In the past few years, you’ve probably noticed the rise of plant-based milk alternatives like almond milk and oat milk. Veganism and vegetarianism have become more popular, and many people have embraced these dairy-free options for health and ethical reasons.
The UK saw a fourfold increase in vegans from 2014 to 2019, while the US witnessed a massive rise in vegan consumers, jumping from 1% in 2014 to 6% in 2017.
People are genuinely curious about the potential health benefits of plant-based diets, and they’re also considering the environmental and ethical impact of animal agriculture.
A recent study has debunked the belief that plant-based milk alternatives are super nutritious. In fact, traditional dairy might actually have the upper hand when it comes to health.
While people are convinced about the health perks of plant-based milk, it turns out that some of those claims weren’t quite accurate. Plus, there are concerns about the overall nutritional value of these alternatives compared to traditional dairy, per new research.
A Look into Plant-based Milk Compared to Dairy
Plant-based milk alternatives are all the rage, with one in three people now reaching for options like soy, oats, and almonds, according to market research. But a comprehensive analysis by University of Minnesota researchers revealed that nearly 90% of these plant-based milks fall short on important nutrients compared to cow’s milk.
The study conducted in the University of Minnesota scrutinized 237 plant-based milks from 23 different manufacturers, and the results were eye-opening. Most of these alternatives lacked crucial nutrients like protein, vitamin D, and calcium, which are abundant in traditional dairy. Only 12% of the plant-based options could truly match the nutritional value of cow’s milk.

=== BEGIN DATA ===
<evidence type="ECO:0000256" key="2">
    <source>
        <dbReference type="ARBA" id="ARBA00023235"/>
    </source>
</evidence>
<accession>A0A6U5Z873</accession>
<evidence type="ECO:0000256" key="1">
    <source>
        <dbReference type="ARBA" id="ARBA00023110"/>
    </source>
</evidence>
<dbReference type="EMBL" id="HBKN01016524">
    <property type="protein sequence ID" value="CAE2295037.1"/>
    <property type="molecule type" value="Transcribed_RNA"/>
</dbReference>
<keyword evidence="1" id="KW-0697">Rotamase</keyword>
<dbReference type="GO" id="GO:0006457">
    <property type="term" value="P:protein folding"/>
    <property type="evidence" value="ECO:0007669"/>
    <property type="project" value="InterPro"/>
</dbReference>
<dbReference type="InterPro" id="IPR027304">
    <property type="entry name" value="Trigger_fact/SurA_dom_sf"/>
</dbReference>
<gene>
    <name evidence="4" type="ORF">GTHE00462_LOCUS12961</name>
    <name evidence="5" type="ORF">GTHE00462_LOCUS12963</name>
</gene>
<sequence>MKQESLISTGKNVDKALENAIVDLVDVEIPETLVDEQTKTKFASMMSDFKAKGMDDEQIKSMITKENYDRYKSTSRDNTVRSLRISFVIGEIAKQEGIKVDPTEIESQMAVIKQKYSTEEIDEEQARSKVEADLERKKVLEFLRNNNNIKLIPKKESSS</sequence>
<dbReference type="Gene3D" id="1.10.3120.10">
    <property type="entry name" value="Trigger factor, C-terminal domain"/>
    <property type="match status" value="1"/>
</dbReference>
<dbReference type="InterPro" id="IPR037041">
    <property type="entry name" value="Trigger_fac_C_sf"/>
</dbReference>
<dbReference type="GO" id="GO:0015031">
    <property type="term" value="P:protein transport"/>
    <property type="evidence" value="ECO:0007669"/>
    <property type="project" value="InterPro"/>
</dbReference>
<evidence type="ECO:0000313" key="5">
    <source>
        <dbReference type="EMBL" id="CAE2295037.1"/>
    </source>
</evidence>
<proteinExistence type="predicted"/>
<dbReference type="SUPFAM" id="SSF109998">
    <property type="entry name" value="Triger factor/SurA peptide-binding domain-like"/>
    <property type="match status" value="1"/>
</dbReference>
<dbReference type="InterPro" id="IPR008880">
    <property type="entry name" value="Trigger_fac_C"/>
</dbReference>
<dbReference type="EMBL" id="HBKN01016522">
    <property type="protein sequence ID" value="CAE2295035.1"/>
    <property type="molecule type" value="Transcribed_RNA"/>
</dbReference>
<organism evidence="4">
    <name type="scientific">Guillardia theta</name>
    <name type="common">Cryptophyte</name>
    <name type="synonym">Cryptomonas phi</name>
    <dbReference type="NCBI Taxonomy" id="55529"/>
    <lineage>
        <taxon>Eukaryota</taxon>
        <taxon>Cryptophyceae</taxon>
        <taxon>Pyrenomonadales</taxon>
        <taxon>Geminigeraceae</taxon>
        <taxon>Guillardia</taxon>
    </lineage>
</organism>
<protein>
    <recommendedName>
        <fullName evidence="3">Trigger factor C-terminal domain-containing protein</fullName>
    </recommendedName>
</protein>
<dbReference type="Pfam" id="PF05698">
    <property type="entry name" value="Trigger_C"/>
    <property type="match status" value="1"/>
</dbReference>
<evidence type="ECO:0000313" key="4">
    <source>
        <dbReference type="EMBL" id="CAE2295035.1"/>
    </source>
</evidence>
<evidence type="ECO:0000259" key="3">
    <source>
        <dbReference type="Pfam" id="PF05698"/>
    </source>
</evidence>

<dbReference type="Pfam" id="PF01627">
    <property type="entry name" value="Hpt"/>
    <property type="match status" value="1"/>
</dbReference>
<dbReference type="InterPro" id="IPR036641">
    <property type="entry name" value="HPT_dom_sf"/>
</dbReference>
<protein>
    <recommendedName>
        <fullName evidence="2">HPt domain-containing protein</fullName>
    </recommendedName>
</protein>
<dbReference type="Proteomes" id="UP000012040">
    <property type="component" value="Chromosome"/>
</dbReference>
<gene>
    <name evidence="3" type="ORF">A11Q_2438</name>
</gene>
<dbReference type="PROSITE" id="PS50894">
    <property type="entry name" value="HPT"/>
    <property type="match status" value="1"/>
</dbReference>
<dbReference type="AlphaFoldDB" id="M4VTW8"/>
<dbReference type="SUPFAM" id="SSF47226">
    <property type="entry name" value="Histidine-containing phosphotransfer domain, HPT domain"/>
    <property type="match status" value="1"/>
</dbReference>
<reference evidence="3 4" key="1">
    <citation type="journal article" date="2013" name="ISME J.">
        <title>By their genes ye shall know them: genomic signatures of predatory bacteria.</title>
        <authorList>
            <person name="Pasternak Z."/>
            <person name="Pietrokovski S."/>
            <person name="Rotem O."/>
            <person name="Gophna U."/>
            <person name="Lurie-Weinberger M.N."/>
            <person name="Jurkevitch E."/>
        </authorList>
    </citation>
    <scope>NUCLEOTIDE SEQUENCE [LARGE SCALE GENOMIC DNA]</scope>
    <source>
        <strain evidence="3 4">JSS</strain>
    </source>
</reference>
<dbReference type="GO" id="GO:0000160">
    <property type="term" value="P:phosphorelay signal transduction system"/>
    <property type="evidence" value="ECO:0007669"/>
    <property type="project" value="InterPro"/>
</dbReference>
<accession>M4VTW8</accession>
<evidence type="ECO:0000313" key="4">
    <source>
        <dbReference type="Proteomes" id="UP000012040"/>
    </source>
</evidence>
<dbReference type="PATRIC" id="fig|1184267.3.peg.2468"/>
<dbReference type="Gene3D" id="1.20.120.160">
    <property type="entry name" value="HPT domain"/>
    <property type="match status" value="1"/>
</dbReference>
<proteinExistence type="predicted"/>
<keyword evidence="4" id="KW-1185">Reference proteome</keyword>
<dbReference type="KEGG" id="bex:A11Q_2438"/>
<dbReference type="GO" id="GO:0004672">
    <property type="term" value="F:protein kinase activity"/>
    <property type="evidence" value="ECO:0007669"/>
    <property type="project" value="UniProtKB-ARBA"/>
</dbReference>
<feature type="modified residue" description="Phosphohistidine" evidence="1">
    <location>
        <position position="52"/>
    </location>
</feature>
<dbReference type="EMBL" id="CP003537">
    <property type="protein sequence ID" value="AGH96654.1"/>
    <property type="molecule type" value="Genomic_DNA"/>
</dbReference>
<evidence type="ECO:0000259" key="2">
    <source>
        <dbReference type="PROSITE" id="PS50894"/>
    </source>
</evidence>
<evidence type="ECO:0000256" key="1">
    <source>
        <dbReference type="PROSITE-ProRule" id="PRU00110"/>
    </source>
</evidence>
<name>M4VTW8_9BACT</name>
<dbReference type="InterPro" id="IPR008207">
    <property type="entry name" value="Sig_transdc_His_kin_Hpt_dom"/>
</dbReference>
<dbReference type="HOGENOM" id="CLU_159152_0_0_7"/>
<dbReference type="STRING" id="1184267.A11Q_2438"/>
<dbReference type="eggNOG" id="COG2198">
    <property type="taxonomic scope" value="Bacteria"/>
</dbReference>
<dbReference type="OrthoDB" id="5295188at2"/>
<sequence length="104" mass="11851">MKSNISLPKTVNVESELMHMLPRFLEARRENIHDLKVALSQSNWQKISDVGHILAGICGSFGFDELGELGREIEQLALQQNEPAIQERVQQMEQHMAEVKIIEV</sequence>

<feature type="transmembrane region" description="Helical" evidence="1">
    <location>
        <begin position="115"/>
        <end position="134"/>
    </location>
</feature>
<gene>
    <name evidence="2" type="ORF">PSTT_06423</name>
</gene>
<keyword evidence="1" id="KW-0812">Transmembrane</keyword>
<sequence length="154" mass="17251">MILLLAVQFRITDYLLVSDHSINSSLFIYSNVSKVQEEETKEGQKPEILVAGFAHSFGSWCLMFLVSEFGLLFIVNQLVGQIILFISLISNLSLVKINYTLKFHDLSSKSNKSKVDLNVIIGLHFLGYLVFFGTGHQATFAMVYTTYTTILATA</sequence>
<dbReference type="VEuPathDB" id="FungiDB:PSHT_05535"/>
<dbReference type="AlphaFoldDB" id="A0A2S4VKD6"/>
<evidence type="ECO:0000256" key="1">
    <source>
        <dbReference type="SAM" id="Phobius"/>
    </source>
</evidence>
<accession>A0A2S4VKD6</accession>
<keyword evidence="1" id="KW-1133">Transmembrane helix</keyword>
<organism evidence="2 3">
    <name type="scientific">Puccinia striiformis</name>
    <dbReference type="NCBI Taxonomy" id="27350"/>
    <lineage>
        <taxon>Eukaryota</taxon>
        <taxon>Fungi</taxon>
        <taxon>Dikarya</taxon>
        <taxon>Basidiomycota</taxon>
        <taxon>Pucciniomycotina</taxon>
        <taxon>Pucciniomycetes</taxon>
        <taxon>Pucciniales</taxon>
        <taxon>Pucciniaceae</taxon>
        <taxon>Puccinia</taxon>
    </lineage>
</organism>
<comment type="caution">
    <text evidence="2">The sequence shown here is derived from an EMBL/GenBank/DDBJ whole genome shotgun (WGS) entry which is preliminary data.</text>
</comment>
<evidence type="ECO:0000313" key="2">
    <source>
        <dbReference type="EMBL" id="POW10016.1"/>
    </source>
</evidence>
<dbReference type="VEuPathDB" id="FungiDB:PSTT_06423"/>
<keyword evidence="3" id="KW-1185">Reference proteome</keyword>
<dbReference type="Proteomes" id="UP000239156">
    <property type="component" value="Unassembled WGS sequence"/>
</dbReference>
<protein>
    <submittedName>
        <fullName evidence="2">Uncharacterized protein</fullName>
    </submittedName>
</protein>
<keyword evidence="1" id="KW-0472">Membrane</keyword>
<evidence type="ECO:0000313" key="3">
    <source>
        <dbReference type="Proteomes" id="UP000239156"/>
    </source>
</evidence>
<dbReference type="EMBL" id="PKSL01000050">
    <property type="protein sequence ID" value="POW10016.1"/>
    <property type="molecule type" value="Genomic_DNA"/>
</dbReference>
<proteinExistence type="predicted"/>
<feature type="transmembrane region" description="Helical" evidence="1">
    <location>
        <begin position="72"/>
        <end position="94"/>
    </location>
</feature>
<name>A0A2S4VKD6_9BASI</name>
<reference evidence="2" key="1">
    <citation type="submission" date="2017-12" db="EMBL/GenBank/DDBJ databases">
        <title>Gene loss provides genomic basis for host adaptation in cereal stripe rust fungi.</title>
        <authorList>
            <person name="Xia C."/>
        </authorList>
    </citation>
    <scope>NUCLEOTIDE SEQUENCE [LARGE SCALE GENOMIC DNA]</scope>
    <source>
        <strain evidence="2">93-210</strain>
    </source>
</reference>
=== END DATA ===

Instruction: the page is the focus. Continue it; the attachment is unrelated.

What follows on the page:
Dr. Abigail Johnson, from the University of Minnesota, issued a warning to consumers, stressing the importance of checking for calcium and vitamin D in plant-based milk labels. “Our results provide evidence that many plant-based milk alternatives are not nutritionally equivalent to cow’s milk. Consumers should look for plant-based milk alternative products that list calcium and vitamin D as ingredients. They may also want to consider adding other sources of calcium and vitamin D to their diets.”
The study also finds 76% of oat milk, 69% of soy milk, and 66% of almond-based milk were fortified with calcium and vitamin D. However, only a measly 16% of the alternatives studied could match or beat the 8 grams of protein per 240 milliliters found in cow’s milk.
Sure, some plant-based milks were fortified with these nutrients, but a mere 16% of the ones examined had the same protein content as cow’s milk.
While soy and pea-based alternatives tend to have higher protein levels, it’s still essential for consumers to be aware of these nutritional gaps when choosing their milk substitutes. The researchers plan to dig deeper and explore other nutrients present in plant-based milks that might not be found in traditional dairy—like dietary fiber.
The bottom line?
You can still enjoy a well-balanced diet with plant-based milk, but it requires a little more attention to ensure you’re getting all the essential nutrients. Keeping an eye on labels, considering fortified options, and incorporating a variety of foods into your diet can help bridge the gap.
The findings were presented at a recent nutrition conference, shedding new light on the plant-based diet conversation. As the popularity of plant-based eating rises, educating consumers about the nutritional content of their food choices becomes increasingly important.
Plant-based milks might be more sustainable and animal-friendly, it’s important to prioritize the importance of keeping our diets nutritionally balanced. Plants have their merits, but sometimes our body needs a little extra boost from high-quality animal sources to thrive in the long run.